As people change the world ever more rapidly, we are creating novel environments: no-analog climates, novel ecosystems, and new land-use patterns. As scientists, we are limited in our ability to
predict how species, communities, ecosystems, and people will be affected by, and adapt to, these novel environments.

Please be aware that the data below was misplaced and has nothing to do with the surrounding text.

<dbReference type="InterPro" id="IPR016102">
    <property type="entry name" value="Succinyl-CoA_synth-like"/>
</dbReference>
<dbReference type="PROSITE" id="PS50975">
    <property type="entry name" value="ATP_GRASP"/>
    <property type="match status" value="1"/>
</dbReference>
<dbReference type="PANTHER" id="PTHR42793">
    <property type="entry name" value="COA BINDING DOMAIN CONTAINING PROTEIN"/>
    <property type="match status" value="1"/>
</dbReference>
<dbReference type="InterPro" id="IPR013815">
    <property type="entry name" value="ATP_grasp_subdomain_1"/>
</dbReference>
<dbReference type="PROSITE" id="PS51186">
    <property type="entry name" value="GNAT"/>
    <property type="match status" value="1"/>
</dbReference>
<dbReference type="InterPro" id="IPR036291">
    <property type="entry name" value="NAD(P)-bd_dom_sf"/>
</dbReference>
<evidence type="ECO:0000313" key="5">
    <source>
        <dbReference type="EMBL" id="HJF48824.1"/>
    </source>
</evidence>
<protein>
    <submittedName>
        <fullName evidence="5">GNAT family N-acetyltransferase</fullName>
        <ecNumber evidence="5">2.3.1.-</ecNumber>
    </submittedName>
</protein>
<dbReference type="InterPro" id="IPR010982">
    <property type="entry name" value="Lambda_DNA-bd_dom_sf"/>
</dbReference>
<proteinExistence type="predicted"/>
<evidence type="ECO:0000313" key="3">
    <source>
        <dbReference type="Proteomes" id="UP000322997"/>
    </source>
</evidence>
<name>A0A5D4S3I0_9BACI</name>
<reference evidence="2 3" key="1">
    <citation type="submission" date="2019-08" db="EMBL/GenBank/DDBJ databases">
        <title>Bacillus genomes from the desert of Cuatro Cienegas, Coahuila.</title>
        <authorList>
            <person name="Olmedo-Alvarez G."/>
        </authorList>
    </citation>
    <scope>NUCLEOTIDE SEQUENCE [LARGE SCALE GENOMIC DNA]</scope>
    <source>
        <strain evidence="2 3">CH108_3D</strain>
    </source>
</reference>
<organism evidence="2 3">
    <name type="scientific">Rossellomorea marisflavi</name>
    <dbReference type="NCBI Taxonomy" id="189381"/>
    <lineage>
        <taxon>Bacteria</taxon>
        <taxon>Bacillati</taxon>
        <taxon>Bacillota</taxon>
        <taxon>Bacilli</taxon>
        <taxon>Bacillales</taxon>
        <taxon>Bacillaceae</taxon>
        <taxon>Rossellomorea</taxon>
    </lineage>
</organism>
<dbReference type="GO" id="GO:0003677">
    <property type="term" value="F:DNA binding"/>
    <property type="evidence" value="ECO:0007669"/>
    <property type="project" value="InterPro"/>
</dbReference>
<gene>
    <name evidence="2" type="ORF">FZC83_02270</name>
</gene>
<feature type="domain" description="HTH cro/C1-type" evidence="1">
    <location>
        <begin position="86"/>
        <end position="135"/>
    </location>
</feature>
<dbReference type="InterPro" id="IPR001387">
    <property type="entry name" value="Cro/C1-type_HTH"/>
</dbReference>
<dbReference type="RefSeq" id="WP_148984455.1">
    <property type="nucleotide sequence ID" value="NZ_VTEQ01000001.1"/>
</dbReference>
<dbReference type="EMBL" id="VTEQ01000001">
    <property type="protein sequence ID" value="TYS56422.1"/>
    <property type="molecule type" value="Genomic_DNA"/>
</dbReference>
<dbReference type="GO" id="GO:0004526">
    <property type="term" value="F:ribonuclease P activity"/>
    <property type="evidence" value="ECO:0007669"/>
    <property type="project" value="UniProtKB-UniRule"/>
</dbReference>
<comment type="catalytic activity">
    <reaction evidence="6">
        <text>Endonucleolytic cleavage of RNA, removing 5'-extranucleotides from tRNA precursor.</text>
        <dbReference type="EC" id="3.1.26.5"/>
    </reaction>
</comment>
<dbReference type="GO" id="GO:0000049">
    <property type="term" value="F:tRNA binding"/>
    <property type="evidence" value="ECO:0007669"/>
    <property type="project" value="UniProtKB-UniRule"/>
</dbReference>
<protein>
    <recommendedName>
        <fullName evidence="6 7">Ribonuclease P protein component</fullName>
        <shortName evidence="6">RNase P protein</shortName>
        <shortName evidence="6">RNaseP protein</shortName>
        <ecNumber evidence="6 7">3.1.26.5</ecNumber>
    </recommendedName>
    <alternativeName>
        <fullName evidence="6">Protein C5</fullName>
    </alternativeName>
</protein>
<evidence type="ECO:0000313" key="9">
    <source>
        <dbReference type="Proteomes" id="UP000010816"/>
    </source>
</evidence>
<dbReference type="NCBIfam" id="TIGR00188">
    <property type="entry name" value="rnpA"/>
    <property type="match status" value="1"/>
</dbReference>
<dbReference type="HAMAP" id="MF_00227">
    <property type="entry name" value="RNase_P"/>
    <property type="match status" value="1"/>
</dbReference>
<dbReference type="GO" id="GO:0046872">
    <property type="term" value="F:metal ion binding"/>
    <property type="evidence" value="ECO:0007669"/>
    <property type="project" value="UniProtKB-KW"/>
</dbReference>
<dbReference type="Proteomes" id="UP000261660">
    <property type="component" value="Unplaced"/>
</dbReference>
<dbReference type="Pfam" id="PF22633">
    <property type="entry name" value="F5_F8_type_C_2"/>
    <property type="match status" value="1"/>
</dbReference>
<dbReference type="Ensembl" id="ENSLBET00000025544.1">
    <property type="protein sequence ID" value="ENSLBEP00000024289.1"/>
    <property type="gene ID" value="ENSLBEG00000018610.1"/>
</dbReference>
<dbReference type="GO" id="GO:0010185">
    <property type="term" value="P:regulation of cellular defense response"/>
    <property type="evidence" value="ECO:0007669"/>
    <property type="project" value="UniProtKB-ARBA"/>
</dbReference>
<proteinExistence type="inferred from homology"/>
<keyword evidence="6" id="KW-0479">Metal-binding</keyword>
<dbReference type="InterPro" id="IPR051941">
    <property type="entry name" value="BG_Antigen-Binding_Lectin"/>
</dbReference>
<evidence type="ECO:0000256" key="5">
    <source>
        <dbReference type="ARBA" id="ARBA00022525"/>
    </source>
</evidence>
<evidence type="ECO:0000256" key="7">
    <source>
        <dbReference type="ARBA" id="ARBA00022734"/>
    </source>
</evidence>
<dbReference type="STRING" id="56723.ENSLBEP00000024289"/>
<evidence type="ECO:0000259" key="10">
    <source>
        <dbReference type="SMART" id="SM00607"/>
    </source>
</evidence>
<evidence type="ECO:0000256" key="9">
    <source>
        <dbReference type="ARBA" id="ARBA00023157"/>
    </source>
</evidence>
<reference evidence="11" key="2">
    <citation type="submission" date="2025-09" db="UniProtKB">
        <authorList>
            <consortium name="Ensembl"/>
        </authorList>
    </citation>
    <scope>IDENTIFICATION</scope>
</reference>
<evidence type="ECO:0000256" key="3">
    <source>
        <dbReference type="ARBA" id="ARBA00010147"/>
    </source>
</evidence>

The goals of our proposed IGERT program are to 1) train the next generation of interdisciplinary scientists to develop strategies for successful biodiversity conservation in the face of novel environments, and 2) develop an integrative program of experiential learning, engaged scholarship, and problem-focused research on biodiversity conservation that capitalizes on the breadth and depth of disciplinary expertise at UW-Madison. Our vision is a community of practice in which social scientists, climatologists, ecologists, computer scientists, geneticists, economists, statisticians, remote sensing specialists and others collaborate in interdisciplinary teams to find solutions for future biodiversity conservation in novel environments. To integrate conservation science and practice, we will engage students in a Wisconsin Idea field trip, followed by problem-oriented salons, client-based courses, and professional development in participatory research.